Independent retailers have reported a surprise sales boost as national retail chains continue to retreat from UK high streets.
In the last quarter of 2011, more than half of small shopkeepers surveyed by the British Independent Retailers Association (Bira) reported higher sales than the same period the year previously, the biggest proportion since the survey began in 2007.
While big chains such as Mothercare, Thorntons and Dixons continue to cull high street stores, the uptick suggests independents are winning the custom of remaining shoppers.
“Multiple retailers are pulling in their horns, and in some way, this opens up opportunities for independents who tend to cluster together in towns,” said Michael Weedon, Bira's deputy chief executive.
However, his upbeat views were not shared by the Local Data Company, which last week revealed that shop vacancy rates in many northern towns were worse than Athens.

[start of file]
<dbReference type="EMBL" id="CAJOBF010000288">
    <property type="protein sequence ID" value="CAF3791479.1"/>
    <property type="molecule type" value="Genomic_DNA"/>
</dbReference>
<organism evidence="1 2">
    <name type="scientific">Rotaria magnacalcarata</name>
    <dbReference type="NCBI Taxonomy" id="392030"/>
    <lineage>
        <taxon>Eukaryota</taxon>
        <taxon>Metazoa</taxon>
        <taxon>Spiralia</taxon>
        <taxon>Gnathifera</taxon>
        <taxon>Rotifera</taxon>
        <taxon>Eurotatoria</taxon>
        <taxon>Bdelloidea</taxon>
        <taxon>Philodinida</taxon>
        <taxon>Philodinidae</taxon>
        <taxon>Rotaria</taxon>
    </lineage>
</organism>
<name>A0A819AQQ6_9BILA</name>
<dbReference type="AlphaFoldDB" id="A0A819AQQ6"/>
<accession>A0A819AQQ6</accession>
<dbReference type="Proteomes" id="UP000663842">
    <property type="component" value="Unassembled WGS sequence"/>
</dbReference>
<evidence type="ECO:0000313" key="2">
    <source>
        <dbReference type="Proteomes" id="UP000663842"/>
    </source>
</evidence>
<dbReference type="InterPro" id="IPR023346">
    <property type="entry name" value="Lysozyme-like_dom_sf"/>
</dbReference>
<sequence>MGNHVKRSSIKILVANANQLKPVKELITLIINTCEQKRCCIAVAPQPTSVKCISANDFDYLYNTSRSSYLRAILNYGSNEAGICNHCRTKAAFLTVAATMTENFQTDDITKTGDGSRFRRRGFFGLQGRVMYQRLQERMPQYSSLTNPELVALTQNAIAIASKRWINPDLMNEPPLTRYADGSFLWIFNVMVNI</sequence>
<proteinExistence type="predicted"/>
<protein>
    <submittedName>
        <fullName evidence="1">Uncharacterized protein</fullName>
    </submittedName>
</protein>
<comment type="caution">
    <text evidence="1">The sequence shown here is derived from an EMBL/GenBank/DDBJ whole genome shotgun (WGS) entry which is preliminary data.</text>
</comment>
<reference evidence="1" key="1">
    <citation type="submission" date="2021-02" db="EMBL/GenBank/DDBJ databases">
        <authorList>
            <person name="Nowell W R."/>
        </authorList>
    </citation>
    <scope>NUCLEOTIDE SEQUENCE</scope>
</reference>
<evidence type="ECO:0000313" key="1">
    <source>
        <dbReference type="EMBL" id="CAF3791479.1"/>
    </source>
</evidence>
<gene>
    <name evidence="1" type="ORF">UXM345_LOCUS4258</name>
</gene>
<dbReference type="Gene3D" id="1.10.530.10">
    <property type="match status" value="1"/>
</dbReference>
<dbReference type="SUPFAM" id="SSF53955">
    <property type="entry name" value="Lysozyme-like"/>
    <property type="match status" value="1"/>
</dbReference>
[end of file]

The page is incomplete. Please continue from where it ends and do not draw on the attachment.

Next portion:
Pointing out that independents now account for 66 per cent of all high street shops, a 1 per cent increase from a year ago, director Matthew Hopkinson was not convinced the sales gains would last.
“The proportion of independent shops has got bigger by default as shop vacancy rates have increased, and numbers of national retail chain stores have reduced,” he said. “Understanding exactly were these business are located is key, as independents tend to do well in areas with more affluent shoppers.”
Bira's research showed that independent cookshops were one of the brightest spots on the high street, reporting an average 5.9 per cent sales increase. However, independent retailers selling books, toys, music and computers saw sales crash by an average 11.9 per cent in the period.
“Retailers facing internet competition are faring the worst, especially if what they’re selling can be downloaded, or can fit through a letter box,” Mr Weedon said.
On a regional basis, retailers in Scotland fared the worst, with a 8.3 per cent average decline in sales, compared to a 4.3 per cent increase recorded from respondents in London and the South East.
The research comes in the wake of demands from prominent retailers to turn underperforming high streets into housing. “If the government wants an engine for regeneration in town centres, we have evidence that it’s there and working and should be supported,” Mr Weedon added.
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